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Fish and potatoes

How we are transitioning to healthy and sustainable food consumption

What should we really eat for both us and the planet to feel good? The answer may feel simple, but overweight and obesity are still on the rise. To overcome the problem, you need information, innovation – and finding your way back to the Nordic pantry and traditional cooking traditions.  

The number of people with overweight and obesity continues to increase. This in turn increases the risk of several future chronic diseases – not least among children and youngsters. The Public Health Agency of Sweden has pointed out healthy eating as an opportunity to prevent, for example, cardiovascular diseases, type 2 diabetes, certain cancers and even mental illness. 

Diet is a complex issue 

What must we eat to feel good is something most of us know. But it's not quite as simple as just having knowledge of advice and recommendations.  

"There is a lot of information, and if we had eaten according to it, the incidence of the problems we see would have been lower. But what we eat and why is more complex than that. We are affected by so many factors, such as availability, portions that get bigger and bigger, advertising and the food messages we encounter – what we see advertising for is often not fruit and vegetables, but calorie-dense food,” says Maria Biörklund Helgesson, researcher in sustainable consumption and production at RISE. 

But then what is a healthy eating habit? Basically, it is about the food on our plate being fibre-rich and nutrient-dense, and for the most part coming from the plant kingdom. A diet that also contributes to a more sustainable food production. To find examples of that type of food, we don't have to look far away. The Nordic pantry contains a number of ingredients and cooking traditions that provide both a sustainable and healthy plate.  

The Nordic pantry shows the way 

In an EU-funded project, Switch, RISE and other partners are working towards a shift towards healthy and sustainable eating habits and dietary behaviour. With Denmark as the initiator, they have formulated the manifesto "New Nordic Food" – a gastronomic manifesto highlighting the Nordic ingredients and cooking techniques that have been developed over a long period of time, such as acidification and pickling. Methods that are a little forgotten but often are both sustainable and healthy.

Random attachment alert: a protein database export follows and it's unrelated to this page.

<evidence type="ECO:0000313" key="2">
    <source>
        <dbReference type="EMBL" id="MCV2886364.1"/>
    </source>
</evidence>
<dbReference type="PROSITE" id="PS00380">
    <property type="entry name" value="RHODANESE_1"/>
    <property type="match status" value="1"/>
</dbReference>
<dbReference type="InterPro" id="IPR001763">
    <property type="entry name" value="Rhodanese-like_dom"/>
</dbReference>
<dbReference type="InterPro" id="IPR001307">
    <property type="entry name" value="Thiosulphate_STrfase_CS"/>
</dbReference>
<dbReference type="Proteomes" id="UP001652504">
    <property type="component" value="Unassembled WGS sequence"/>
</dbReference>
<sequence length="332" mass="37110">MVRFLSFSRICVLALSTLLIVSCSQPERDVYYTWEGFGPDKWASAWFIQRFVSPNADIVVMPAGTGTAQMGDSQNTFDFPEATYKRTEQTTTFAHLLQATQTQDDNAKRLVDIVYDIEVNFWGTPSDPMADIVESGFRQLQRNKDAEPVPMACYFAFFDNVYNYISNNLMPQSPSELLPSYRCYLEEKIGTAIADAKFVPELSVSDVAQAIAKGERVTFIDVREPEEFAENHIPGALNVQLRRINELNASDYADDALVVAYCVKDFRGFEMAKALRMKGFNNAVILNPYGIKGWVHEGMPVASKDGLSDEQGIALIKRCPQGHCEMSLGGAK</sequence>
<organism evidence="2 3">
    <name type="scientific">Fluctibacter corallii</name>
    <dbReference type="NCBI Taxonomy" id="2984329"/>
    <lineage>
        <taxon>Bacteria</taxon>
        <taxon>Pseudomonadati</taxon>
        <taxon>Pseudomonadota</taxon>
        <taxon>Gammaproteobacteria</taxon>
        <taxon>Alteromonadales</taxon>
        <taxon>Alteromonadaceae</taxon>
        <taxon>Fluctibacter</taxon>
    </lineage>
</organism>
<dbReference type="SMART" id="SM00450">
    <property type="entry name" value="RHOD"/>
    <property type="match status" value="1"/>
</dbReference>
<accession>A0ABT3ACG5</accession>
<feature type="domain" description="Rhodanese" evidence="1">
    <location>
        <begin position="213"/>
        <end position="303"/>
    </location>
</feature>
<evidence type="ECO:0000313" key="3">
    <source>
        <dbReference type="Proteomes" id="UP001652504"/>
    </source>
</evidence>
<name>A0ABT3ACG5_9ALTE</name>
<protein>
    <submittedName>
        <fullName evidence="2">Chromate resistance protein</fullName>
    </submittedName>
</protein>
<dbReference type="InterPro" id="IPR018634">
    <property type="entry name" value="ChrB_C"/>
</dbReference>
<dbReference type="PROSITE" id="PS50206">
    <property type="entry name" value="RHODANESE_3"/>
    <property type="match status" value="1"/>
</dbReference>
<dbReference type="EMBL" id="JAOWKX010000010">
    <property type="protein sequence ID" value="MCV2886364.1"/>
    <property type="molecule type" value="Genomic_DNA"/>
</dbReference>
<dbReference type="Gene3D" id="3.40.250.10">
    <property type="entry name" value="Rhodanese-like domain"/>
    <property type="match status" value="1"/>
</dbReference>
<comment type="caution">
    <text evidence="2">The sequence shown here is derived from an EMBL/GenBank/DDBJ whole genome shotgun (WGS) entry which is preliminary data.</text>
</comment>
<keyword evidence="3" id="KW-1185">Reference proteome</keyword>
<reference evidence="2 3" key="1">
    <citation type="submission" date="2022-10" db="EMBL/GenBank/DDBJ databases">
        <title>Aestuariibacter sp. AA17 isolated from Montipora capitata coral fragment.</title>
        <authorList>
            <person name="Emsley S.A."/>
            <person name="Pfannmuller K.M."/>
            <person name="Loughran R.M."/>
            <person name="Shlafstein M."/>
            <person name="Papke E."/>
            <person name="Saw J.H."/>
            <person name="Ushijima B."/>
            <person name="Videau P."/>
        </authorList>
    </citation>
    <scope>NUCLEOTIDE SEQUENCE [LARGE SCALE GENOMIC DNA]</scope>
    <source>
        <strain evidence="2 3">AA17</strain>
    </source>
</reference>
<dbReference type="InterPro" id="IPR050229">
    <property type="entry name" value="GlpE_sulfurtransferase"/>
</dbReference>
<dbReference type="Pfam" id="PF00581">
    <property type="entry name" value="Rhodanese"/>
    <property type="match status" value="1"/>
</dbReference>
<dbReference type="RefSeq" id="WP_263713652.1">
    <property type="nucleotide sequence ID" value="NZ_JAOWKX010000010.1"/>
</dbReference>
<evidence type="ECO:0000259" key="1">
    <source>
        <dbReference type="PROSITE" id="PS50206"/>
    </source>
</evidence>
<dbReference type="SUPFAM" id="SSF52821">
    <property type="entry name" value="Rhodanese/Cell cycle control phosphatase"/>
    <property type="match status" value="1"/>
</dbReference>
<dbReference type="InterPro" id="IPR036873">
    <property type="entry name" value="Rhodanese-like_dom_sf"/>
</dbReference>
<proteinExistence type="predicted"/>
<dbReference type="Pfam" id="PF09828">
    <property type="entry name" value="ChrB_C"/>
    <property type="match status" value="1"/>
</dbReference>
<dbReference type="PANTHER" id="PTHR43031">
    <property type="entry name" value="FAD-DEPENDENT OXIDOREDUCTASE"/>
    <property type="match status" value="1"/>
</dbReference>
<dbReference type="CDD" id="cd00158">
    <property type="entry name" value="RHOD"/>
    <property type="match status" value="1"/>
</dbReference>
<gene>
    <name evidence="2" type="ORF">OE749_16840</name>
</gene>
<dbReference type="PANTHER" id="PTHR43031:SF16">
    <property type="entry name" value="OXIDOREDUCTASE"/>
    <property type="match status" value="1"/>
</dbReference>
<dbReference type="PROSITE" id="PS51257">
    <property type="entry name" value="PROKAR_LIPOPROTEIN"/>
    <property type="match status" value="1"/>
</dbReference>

"But New Nordic Food is also about the raw materials, that we should eat more from the plant kingdom and more of what is around us, such as fish, shellfish, mussels, seaweed, wild plants and animals, root vegetables, berries, cabbage, peas, beans, rapeseed oil and meat that has been produced in a good way. Food that grows and is grown here. That food is both healthy and sustainable. We should become better at using what is around the corner, and which is also not dependent on a functioning import chain,” says Maria Biörklund Helgesson. 

We need to eat more vegetables but that doesn't mean everyone has to become vegetarians

Several actions interact – not least innovation 

In order to reverse the trend, a number of measures are required. It can be anything from political decisions such as subsidies for healthy food and higher taxes on unhealthy food, that commercial forces such as food companies, grocery stores and restaurants take greater responsibility for what they expose, clear labelling of food in stores or to start with the children. 

“What do we expose our children to in terms of food and food messages? Today they are met with soft drinks, fast food and various temptations every day. Not everyone can handle it," says Maria Biörklund Helgesson. 

New, innovative foods also play an important role in development. At RISE, research and projects are conducted on all parts of the food system, from primary production to product development. It can be about how to reduce salt in different products, how to develop meat substitutes or what our public meals should contain.  

Develop raw materials and products we are not used to eating 

An important part is about developing raw materials and products that we are not so used to using, such as seaweed, algae and insects. Or that the industry processes more of the animals that are raised for consumption and the consumer chooses to eat more parts.  

"In the past, you ate a lot more of the animal, you had a lot of respect for the animal you raised and followed until slaughter. They did not take the best pieces and threw away the rest, but there was pâté, slow cooking, broth and stews of all parts. But it must be done in a way that appeals to those of us who live now, and it must be good,” says Maria Biörklund Helgesson, who believes that we generally need to eat less meat, and when we do, choose meat such as naturally grazed.  

“We need to eat more vegetables but that doesn't mean everyone has to become vegetarians. In meat and fish there are many minerals and vitamins that are difficult to get enough of otherwise, especially for the elderly, sick, children during growth or pregnant women.” 

Maria Biörklund Helgesson

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Maria Biörklund Helgesson

Forskare, projektledare

+46 10 516 60 78

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